In Retrospect was composed in 1959 while I was a doctoral student at the Eastman School of Music. Later that year it was given its first reading by Howard Hanson and the Eastman Philharmonia, and it received its first performances by the Alma Symphony in Lakeview and Alma, Michigan on March 13 and 14, 1962, under my direction.
Since then, the piece has been performed many times throughout the country. It is a short, nostalgic work which expresses a feeling of looking back, of sadness at closing a set of doors in one’s life, and simultaneously, the feeling of apprehension, the fear of the unknown as to what lies ahead. In the frontispiece of the score I quoted St. Paul in his magnificent letter to the Corinthians, “when I was a child I spoke as a child, I understood as a child, I thought as a child; but when I became an adult, I put away childish things.” I was 23 when these feelings sprang up and expressed themselves in this music.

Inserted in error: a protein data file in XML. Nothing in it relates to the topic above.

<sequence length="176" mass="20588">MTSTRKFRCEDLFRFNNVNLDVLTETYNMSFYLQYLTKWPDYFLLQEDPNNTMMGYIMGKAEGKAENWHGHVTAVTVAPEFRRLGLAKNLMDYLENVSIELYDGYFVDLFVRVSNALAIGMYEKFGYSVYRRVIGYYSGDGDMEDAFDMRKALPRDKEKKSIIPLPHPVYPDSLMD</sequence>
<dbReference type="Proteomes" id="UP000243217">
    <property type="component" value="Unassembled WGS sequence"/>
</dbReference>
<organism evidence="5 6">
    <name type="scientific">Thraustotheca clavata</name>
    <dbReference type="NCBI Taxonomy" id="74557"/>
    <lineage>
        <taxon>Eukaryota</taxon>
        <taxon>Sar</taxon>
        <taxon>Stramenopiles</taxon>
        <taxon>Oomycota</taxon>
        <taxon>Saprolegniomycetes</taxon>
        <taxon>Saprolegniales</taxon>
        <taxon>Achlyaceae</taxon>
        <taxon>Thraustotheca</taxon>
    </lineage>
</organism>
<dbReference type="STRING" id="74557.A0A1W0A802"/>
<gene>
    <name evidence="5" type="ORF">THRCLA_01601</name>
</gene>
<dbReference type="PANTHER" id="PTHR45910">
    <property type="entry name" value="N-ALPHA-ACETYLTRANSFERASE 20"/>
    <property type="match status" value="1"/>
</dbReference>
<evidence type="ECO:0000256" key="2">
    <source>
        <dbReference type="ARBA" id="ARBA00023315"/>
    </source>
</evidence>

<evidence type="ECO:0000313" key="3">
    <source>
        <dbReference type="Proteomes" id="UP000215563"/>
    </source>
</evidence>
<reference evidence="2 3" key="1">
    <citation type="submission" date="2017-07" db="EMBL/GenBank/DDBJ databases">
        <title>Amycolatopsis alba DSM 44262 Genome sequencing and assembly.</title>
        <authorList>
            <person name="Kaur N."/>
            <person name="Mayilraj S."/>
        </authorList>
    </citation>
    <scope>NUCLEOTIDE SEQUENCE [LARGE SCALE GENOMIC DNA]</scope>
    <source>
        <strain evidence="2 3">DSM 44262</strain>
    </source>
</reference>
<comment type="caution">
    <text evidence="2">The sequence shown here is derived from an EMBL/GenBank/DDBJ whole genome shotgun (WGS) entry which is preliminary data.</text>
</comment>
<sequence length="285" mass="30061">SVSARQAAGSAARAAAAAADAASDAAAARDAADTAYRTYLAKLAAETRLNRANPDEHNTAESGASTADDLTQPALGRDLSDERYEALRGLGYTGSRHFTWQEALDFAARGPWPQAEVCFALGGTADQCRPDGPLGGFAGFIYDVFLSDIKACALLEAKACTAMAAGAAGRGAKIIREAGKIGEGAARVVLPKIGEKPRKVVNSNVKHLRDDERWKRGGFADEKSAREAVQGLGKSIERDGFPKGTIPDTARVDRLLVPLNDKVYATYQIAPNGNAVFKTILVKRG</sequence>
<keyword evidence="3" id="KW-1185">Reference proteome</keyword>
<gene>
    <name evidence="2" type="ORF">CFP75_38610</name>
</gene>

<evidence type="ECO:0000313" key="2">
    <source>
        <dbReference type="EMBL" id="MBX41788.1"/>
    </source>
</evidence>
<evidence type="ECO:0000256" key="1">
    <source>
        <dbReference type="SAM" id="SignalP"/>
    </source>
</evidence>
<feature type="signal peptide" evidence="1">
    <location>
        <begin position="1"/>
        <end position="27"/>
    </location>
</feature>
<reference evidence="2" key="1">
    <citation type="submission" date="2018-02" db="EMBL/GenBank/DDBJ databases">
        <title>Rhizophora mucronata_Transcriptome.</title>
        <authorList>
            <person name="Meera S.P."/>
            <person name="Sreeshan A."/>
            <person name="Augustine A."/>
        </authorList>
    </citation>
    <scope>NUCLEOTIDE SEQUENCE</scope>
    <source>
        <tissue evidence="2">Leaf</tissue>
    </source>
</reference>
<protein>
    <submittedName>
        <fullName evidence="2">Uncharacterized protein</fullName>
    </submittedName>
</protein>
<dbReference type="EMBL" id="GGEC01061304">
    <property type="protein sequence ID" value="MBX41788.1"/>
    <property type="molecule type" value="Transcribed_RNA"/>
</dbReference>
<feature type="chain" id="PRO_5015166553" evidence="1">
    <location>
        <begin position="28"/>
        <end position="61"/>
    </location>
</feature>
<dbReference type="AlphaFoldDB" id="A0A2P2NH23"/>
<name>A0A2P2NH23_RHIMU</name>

Now, over 40 years later, I find the piece still expresses the feelings one has at a big juncture in one’s life. I retired in 1997 after 24 years of teaching at Rice University, and walking out of my studio for the last time evinced the feeling of knowing sadness expressed in In Retrospect. I think perhaps this is a universal feeling of all human beings with our capacity for memory and for looking in retrospect.
Cast in three part (ABA) form, the work is scored for small orchestra (winds in pairs plus one trombone, timpani, bells, and strings).
Program Notes by Samuel Jones